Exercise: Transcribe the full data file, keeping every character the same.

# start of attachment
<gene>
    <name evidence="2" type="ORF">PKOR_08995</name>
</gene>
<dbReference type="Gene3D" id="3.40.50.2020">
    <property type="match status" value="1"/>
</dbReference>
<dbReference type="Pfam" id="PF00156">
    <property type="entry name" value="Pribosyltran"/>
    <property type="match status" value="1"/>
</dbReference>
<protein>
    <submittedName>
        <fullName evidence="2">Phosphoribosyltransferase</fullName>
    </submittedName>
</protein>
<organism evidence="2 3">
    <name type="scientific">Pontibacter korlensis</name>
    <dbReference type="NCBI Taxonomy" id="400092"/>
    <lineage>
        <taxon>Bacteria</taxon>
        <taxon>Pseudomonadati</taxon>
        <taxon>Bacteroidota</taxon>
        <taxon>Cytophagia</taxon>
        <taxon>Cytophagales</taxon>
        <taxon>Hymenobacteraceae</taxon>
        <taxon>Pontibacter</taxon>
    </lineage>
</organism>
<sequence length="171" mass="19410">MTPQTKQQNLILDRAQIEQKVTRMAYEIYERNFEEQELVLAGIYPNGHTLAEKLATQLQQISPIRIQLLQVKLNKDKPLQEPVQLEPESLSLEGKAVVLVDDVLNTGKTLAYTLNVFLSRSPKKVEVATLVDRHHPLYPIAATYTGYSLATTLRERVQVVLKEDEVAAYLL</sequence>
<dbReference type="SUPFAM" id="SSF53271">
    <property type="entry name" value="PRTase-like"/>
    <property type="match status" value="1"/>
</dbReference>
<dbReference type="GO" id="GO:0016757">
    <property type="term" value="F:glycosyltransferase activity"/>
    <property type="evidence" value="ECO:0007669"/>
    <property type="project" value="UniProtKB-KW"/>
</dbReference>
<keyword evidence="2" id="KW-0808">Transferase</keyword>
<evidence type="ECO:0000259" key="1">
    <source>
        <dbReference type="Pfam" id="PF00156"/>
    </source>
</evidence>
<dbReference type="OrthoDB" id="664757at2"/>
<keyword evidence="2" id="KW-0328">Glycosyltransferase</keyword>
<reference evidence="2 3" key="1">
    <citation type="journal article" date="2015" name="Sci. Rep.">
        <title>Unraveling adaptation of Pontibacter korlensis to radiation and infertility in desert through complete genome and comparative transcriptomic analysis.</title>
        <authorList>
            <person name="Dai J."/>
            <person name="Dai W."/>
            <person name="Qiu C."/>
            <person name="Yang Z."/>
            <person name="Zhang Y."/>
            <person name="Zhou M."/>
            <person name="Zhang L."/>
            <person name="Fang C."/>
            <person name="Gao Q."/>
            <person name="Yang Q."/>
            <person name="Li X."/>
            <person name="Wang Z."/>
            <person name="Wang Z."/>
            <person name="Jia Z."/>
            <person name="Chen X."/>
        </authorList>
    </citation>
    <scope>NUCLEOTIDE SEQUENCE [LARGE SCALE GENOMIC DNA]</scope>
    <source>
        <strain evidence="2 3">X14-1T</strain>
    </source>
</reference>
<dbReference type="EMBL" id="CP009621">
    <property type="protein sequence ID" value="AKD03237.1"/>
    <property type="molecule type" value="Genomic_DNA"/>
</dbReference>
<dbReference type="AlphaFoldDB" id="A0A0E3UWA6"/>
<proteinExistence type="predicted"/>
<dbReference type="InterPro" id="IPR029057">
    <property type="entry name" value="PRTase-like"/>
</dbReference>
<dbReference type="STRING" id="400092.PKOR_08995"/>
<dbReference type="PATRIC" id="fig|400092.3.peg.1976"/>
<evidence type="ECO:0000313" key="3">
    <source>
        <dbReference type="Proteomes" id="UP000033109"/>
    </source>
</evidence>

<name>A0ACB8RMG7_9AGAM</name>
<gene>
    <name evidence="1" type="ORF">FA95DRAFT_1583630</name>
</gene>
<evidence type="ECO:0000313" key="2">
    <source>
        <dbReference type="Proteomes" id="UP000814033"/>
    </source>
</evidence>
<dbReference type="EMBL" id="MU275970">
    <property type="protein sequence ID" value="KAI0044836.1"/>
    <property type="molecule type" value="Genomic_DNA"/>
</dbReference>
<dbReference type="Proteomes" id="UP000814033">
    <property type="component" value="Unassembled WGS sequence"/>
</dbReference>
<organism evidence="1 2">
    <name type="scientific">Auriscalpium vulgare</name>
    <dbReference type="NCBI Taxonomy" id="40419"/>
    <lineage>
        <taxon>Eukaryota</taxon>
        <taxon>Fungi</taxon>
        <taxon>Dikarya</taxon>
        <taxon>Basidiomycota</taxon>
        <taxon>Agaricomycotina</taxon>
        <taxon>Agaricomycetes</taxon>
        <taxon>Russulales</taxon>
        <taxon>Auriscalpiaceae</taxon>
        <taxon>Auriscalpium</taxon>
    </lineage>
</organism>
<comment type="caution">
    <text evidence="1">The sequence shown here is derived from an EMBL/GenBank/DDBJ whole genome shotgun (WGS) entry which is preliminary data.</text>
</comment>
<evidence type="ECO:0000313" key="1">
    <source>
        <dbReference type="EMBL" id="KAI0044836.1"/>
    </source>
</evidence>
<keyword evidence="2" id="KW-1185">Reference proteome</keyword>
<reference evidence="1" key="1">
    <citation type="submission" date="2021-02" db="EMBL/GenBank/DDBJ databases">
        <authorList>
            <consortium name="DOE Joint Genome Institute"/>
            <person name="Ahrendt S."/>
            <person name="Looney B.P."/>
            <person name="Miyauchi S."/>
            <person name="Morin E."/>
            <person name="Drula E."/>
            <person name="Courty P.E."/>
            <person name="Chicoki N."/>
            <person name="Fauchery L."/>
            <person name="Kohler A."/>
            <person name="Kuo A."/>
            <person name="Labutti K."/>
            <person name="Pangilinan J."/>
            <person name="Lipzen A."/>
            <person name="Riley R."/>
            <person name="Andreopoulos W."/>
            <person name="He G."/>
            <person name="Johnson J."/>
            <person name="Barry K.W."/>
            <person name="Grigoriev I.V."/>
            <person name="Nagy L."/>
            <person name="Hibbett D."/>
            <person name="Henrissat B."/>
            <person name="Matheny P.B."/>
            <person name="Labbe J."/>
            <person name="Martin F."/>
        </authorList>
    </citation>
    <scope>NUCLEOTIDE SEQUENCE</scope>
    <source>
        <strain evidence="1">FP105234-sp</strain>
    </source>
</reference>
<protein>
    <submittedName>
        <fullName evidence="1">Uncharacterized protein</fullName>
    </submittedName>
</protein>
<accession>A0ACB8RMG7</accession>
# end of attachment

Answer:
<gene>
    <name evidence="2" type="ORF">PKOR_08995</name>
</gene>
<dbReference type="Gene3D" id="3.40.50.2020">
    <property type="match status" value="1"/>
</dbReference>
<dbReference type="Pfam" id="PF00156">
    <property type="entry name" value="Pribosyltran"/>
    <property type="match status" value="1"/>
</dbReference>
<protein>
    <submittedName>
        <fullName evidence="2">Phosphoribosyltransferase</fullName>
    </submittedName>
</protein>
<organism evidence="2 3">
    <name type="scientific">Pontibacter korlensis</name>
    <dbReference type="NCBI Taxonomy" id="400092"/>
    <lineage>
        <taxon>Bacteria</taxon>
        <taxon>Pseudomonadati</taxon>
        <taxon>Bacteroidota</taxon>
        <taxon>Cytophagia</taxon>
        <taxon>Cytophagales</taxon>
        <taxon>Hymenobacteraceae</taxon>
        <taxon>Pontibacter</taxon>
    </lineage>
</organism>
<sequence length="171" mass="19410">MTPQTKQQNLILDRAQIEQKVTRMAYEIYERNFEEQELVLAGIYPNGHTLAEKLATQLQQISPIRIQLLQVKLNKDKPLQEPVQLEPESLSLEGKAVVLVDDVLNTGKTLAYTLNVFLSRSPKKVEVATLVDRHHPLYPIAATYTGYSLATTLRERVQVVLKEDEVAAYLL</sequence>
<dbReference type="SUPFAM" id="SSF53271">
    <property type="entry name" value="PRTase-like"/>
    <property type="match status" value="1"/>
</dbReference>
<dbReference type="GO" id="GO:0016757">
    <property type="term" value="F:glycosyltransferase activity"/>
    <property type="evidence" value="ECO:0007669"/>
    <property type="project" value="UniProtKB-KW"/>
</dbReference>
<keyword evidence="2" id="KW-0808">Transferase</keyword>
<evidence type="ECO:0000259" key="1">
    <source>
        <dbReference type="Pfam" id="PF00156"/>
    </source>
</evidence>
<dbReference type="OrthoDB" id="664757at2"/>
<keyword evidence="2" id="KW-0328">Glycosyltransferase</keyword>
<reference evidence="2 3" key="1">
    <citation type="journal article" date="2015" name="Sci. Rep.">
        <title>Unraveling adaptation of Pontibacter korlensis to radiation and infertility in desert through complete genome and comparative transcriptomic analysis.</title>
        <authorList>
            <person name="Dai J."/>
            <person name="Dai W."/>
            <person name="Qiu C."/>
            <person name="Yang Z."/>
            <person name="Zhang Y."/>
            <person name="Zhou M."/>
            <person name="Zhang L."/>
            <person name="Fang C."/>
            <person name="Gao Q."/>
            <person name="Yang Q."/>
            <person name="Li X."/>
            <person name="Wang Z."/>
            <person name="Wang Z."/>
            <person name="Jia Z."/>
            <person name="Chen X."/>
        </authorList>
    </citation>
    <scope>NUCLEOTIDE SEQUENCE [LARGE SCALE GENOMIC DNA]</scope>
    <source>
        <strain evidence="2 3">X14-1T</strain>
    </source>
</reference>
<dbReference type="EMBL" id="CP009621">
    <property type="protein sequence ID" value="AKD03237.1"/>
    <property type="molecule type" value="Genomic_DNA"/>
</dbReference>
<dbReference type="AlphaFoldDB" id="A0A0E3UWA6"/>
<proteinExistence type="predicted"/>
<dbReference type="InterPro" id="IPR029057">
    <property type="entry name" value="PRTase-like"/>
</dbReference>
<dbReference type="STRING" id="400092.PKOR_08995"/>
<dbReference type="PATRIC" id="fig|400092.3.peg.1976"/>
<evidence type="ECO:0000313" key="3">
    <source>
        <dbReference type="Proteomes" id="UP000033109"/>
    </source>
</evidence>

<name>A0ACB8RMG7_9AGAM</name>
<gene>
    <name evidence="1" type="ORF">FA95DRAFT_1583630</name>
</gene>
<evidence type="ECO:0000313" key="2">
    <source>
        <dbReference type="Proteomes" id="UP000814033"/>
    </source>
</evidence>
<dbReference type="EMBL" id="MU275970">
    <property type="protein sequence ID" value="KAI0044836.1"/>
    <property type="molecule type" value="Genomic_DNA"/>
</dbReference>
<dbReference type="Proteomes" id="UP000814033">
    <property type="component" value="Unassembled WGS sequence"/>
</dbReference>
<organism evidence="1 2">
    <name type="scientific">Auriscalpium vulgare</name>
    <dbReference type="NCBI Taxonomy" id="40419"/>
    <lineage>
        <taxon>Eukaryota</taxon>
        <taxon>Fungi</taxon>
        <taxon>Dikarya</taxon>
        <taxon>Basidiomycota</taxon>
        <taxon>Agaricomycotina</taxon>
        <taxon>Agaricomycetes</taxon>
        <taxon>Russulales</taxon>
        <taxon>Auriscalpiaceae</taxon>
        <taxon>Auriscalpium</taxon>
    </lineage>
</organism>
<comment type="caution">
    <text evidence="1">The sequence shown here is derived from an EMBL/GenBank/DDBJ whole genome shotgun (WGS) entry which is preliminary data.</text>
</comment>
<evidence type="ECO:0000313" key="1">
    <source>
        <dbReference type="EMBL" id="KAI0044836.1"/>
    </source>
</evidence>
<keyword evidence="2" id="KW-1185">Reference proteome</keyword>
<reference evidence="1" key="1">
    <citation type="submission" date="2021-02" db="EMBL/GenBank/DDBJ databases">
        <authorList>
            <consortium name="DOE Joint Genome Institute"/>
            <person name="Ahrendt S."/>
            <person name="Looney B.P."/>
            <person name="Miyauchi S."/>
            <person name="Morin E."/>
            <person name="Drula E."/>
            <person name="Courty P.E."/>
            <person name="Chicoki N."/>
            <person name="Fauchery L."/>
            <person name="Kohler A."/>
            <person name="Kuo A."/>
            <person name="Labutti K."/>
            <person name="Pangilinan J."/>
            <person name="Lipzen A."/>
            <person name="Riley R."/>
            <person name="Andreopoulos W."/>
            <person name="He G."/>
            <person name="Johnson J."/>
            <person name="Barry K.W."/>
            <person name="Grigoriev I.V."/>
            <person name="Nagy L."/>
            <person name="Hibbett D."/>
            <person name="Henrissat B."/>
            <person name="Matheny P.B."/>
            <person name="Labbe J."/>
            <person name="Martin F."/>
        </authorList>
    </citation>
    <scope>NUCLEOTIDE SEQUENCE</scope>
    <source>
        <strain evidence="1">FP105234-sp</strain>
    </source>
</reference>
<protein>
    <submittedName>
        <fullName evidence="1">Uncharacterized protein</fullName>
    </submittedName>
</protein>
<accession>A0ACB8RMG7</accession>